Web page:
Although your timing does appear off of days/nights you intend to stay, the word camping raises some flags. This topic has been discussed to the brink this summer with one good link being here: http://www.mountwashington.org/forum...hlight=camping But in case you do not want to read that all, these are the rules and regs that you need to know:
Presidential Range-Dry River Wilderness
Wilderness regulations, intended to protect Wilderness resources and promote opportunities for challenge and solitude, prohibit use of motorized equipment or mechanical means of transportation of any sort. Camping and wood or charcoal fires are not allowed within 200 ft. of any trail except at designated campsites.
Hiking and camping group size must be no larger than 10 people. Camping and fires are also prohibited above the treeline (where trees are less than 8 ft. tall), except in winter, when camping is permitted above the treeline in places where snow cover is at least 2 ft. deep, but not on any frozen body of water. Many shelters have been removed, and the remaining ones will be dismantled when major maintenance is required; one should not count on using any of these shelters.
Forest Protection Areas
The WMNF has established a number of Forest Protection Areas (FPAs)?
formerly known as Restricted Use Areas?where camping and wood or charcoal fires are prohibited throughout the year. The specific areas are under continual review, and areas are added to or subtracted from the list in order to provide the greatest amount of protection to areas subject to damage by excessive camping, while imposing the lowest level of restrictions possible. A general list of FPAs in this section follows, but since there are often major changes from year to year, one should obtain current information on FPAs from the WMNF.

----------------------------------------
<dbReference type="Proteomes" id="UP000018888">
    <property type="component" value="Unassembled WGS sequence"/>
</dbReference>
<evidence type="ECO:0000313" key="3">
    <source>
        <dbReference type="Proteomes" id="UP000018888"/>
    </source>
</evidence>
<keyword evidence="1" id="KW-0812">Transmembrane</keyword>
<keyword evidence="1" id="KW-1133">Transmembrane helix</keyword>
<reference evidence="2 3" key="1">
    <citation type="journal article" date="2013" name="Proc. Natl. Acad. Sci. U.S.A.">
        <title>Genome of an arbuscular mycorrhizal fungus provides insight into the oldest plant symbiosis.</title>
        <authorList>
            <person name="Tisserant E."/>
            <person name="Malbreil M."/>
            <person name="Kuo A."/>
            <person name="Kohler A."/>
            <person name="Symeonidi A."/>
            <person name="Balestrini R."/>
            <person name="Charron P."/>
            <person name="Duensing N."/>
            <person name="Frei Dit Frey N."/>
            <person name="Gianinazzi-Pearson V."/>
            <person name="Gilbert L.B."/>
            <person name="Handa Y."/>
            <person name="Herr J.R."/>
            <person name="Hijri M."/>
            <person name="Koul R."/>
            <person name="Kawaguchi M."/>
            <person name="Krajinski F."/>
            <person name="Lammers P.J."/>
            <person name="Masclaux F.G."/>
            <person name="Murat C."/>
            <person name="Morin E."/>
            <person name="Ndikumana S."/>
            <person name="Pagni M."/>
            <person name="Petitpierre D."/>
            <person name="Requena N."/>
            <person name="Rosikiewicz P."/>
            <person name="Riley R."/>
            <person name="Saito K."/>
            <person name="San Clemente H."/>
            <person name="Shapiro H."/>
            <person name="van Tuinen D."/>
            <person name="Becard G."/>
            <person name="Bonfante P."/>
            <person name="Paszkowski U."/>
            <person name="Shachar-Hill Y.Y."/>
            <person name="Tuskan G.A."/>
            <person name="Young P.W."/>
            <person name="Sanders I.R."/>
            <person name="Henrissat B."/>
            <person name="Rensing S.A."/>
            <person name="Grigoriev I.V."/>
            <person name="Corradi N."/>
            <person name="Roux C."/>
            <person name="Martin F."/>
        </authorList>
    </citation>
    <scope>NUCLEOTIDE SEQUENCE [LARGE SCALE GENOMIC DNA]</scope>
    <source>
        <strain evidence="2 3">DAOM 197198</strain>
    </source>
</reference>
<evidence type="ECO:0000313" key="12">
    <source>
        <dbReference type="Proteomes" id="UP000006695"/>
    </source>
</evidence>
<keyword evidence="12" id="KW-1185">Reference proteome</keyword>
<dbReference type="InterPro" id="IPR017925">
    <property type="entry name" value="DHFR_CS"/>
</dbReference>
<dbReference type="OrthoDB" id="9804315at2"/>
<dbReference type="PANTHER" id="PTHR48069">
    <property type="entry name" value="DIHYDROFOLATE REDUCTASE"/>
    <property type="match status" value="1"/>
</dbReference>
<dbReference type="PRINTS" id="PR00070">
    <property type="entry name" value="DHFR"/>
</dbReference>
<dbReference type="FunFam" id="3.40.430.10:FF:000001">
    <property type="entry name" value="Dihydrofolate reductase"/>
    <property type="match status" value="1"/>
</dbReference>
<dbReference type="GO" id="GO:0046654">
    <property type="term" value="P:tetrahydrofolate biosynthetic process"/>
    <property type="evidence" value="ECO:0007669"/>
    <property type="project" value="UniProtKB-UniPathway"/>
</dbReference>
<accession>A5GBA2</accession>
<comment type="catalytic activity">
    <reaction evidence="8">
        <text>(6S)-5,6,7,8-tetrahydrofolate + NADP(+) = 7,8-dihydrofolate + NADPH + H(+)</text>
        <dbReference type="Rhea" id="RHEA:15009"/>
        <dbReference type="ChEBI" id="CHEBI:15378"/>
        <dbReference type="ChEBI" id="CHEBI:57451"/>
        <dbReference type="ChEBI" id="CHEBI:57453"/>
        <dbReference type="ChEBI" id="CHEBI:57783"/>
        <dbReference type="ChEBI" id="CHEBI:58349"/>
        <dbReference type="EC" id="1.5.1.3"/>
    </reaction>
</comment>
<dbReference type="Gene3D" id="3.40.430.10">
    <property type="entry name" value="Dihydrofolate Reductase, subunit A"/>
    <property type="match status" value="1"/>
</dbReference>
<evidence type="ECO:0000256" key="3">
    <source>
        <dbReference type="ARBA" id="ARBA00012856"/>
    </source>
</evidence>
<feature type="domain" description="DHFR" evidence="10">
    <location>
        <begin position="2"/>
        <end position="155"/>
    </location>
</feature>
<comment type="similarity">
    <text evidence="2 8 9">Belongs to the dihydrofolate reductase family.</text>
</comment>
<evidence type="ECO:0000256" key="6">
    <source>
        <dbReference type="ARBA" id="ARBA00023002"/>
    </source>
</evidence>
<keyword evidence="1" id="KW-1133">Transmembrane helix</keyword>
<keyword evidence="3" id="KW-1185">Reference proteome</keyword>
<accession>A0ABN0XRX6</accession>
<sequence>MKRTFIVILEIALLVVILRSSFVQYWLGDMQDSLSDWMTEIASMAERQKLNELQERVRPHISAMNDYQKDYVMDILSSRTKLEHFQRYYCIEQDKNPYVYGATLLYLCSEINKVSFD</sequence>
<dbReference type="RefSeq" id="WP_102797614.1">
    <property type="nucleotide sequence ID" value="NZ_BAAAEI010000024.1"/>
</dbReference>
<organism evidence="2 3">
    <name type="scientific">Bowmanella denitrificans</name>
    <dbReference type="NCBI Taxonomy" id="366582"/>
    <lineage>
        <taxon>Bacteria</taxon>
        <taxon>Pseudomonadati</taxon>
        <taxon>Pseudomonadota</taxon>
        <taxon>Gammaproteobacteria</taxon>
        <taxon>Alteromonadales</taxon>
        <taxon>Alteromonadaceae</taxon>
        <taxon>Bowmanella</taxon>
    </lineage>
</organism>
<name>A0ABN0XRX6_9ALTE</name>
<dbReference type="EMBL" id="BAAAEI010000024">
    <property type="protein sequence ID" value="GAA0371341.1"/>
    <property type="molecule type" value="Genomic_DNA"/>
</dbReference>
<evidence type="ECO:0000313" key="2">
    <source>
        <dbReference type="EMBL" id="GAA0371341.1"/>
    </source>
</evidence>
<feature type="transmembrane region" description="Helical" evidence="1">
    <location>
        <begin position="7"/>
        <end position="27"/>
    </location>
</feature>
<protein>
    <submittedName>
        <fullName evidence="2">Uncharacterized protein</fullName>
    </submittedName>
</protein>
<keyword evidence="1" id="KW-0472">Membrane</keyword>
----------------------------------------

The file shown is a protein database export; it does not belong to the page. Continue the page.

(1) No camping is permitted above treeline (where trees are less than
8 ft. tall), except in winter, and then only in places where there is at least
2 ft. of snow cover on the ground?but not on any frozen body of water,
and not on the east face of Mt. Washington's summit cone from Boott
Spur to Nelson Crag (the area above Tuckerman and Huntington Ravines,
including the Alpine Garden area). The point where the above-treeline
restricted area begins is marked on most trails with small signs, but the
absence of such signs should not be construed as proof of the legality of
(2) No camping is permitted within a quarter mile of any trailhead,
picnic area, or any facility for overnight accommodation such as a hut,
cabin, shelter, tentsite, or campground, except as designated at the facility
itself. In the area covered by Section 1, camping is also forbidden within a
quarter mile of Glen Ellis Falls
I would close by saying that most of Mt Washington is a day trip. I would say if you are trying to stretch it out for muli days, set up a base camp at one of the designated areas in either the great gulf or tuckermans and make some day trips. It lightens your load up the cirques and still allows for legal camping "on" the mountain.
Staff Meteorologist/Night Observer, KMWN (Mt Washington Obs., NH)